[geocentrism] Re: Earth and science

  • From: Paul Deema <paul_deema@xxxxxxxxxxx>
  • To: Geocentrism@xxxxxxxxxxxxx
  • Date: Sat, 1 Sep 2007 20:30:02 +0000 (GMT)

Marc V
From marc-veilleux@xxxxxxxxxxxx Sat Sep 1 03:46:44 2007
Strike two: you totally missed the point again ! I never contested the 
possibilities that an observer on Mars (or any other planets) could observe the 
Sunrise and Sunset. My point is that only the Earth has physical life and 
physical intelligent beings living on it. And this is a good physical reason to 
give a bias to the Earth based observer. If you don't agree with this, it is 
because you are blinded to the core ! 
Marc V.
Well I'm up for three! Perhaps you have trouble with 'physical'? Your use of 
physical -- as picked out in gray above -- is essentially redundant ie not 
needed, irrelevant and possibly misleading. Where I have picked it out in 
olive, it is simply incorrect. A physical reason is one based on physics, or at 
least something objectively demonstratable. Examples - "It is physically 
desirable to use a truck of two tonne capacity to transport this large boulder 
-- the boot (trunk?) of your compact is just not equal to the task!"; "It is 
physically impossible to hold one gallon (imperial or US) of water in this two 
litre flask"; "You may try to outrun a bullet from my gun sir, but you will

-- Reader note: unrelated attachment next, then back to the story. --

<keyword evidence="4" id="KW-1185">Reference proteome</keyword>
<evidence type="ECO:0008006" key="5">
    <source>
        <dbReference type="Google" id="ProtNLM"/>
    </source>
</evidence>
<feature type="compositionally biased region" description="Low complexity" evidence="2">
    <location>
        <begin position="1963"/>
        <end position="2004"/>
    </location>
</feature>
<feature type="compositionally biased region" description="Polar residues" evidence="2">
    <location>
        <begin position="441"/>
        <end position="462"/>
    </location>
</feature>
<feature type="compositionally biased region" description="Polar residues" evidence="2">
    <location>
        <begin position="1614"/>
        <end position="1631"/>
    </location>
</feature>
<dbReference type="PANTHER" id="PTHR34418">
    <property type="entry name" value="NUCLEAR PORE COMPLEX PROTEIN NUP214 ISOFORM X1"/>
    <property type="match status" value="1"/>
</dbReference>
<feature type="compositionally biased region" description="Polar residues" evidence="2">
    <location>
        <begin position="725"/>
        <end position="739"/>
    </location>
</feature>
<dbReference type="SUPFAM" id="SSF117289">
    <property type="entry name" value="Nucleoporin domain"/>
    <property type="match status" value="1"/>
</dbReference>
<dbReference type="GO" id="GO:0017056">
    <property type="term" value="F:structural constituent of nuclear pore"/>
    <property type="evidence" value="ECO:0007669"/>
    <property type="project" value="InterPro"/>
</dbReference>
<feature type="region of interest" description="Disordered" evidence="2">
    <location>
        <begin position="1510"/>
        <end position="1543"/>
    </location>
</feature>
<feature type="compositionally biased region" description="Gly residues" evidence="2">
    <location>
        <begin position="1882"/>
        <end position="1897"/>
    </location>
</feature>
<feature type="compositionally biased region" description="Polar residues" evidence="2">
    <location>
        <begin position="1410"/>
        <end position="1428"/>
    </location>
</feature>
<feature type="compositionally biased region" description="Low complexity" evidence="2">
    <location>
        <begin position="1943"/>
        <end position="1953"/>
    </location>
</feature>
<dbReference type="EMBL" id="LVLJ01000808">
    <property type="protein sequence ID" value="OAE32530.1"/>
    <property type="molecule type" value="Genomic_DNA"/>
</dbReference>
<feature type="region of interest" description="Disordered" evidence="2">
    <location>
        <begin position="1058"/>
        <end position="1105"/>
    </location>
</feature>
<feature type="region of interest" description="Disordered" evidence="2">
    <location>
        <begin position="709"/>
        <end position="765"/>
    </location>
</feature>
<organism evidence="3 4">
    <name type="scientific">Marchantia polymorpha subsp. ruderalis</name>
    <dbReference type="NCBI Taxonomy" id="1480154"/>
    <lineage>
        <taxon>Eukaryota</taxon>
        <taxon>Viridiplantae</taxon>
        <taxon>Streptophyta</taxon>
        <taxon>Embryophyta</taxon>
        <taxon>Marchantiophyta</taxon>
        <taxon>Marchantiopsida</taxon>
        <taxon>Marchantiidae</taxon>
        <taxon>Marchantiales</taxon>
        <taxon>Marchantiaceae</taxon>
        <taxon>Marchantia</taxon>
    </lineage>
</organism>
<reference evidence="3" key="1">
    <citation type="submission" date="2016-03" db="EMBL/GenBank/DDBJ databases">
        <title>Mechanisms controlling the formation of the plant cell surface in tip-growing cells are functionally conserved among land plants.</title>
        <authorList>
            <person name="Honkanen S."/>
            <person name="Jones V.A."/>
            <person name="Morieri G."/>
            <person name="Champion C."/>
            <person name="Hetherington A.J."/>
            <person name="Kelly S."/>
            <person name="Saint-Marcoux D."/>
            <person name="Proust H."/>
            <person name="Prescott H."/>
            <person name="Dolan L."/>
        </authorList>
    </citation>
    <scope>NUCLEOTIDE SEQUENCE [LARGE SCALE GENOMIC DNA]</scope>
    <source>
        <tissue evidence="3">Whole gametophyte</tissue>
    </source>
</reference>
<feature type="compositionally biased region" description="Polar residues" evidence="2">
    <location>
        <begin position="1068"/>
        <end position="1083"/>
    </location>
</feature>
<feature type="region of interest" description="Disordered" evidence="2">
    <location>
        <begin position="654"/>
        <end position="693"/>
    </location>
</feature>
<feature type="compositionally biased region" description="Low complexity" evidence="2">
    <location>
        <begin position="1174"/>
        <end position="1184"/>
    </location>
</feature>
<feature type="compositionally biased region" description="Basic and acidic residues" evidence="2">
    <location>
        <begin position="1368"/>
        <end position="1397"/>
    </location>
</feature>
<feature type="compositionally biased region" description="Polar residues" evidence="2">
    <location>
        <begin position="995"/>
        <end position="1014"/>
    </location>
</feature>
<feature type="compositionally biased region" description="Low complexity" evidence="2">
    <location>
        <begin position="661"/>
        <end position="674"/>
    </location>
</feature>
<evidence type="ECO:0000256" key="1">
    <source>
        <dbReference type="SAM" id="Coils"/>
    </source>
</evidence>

find that it is physically impossible"; etc.
My original statement was "...they cannot all be correct and there is no 
physical reason which gives a bias to the Earth based observer..." with which 
you have dissagreed. What I intended that you should understand from this, is 
that if I place a group of intelligent but largely ignorant beings on the 
Earth, another on the Moon, and a third on Mars, then, on their observations, 
they would likely all come to the same conclusion ie that they were on a 
stationary body, that they were at the centre of the universe, and that it 
would remain that way until they became scientifically literate and 
What each of these groups would discover is that in all cases, the Sun rises 
over the eastern horizon and sets over the western horizon but that on Earth 
this occurs at a frequency of once per 24 hours, on the Moon 29.53 Earth days, 
while on Mars the frequency is 24h 39m 35s(Earth). They would each note that 
the stars rise over the eastern horizon and set over the western horizon but 
that on Earth this occurs at a frequency of once per 23h 56m 4s, on the moon 
27.322 Earth days, and on Mars the frequency is once per 24h 37m 22s (Earth). 
These are among the physical reasons why they cannot all be right and there is 
no physical reason why the Earth observations should be set above the 
extra-terrestrial observations. To discover which -- if any -- of these is 
correct requires many more data.
Paul D

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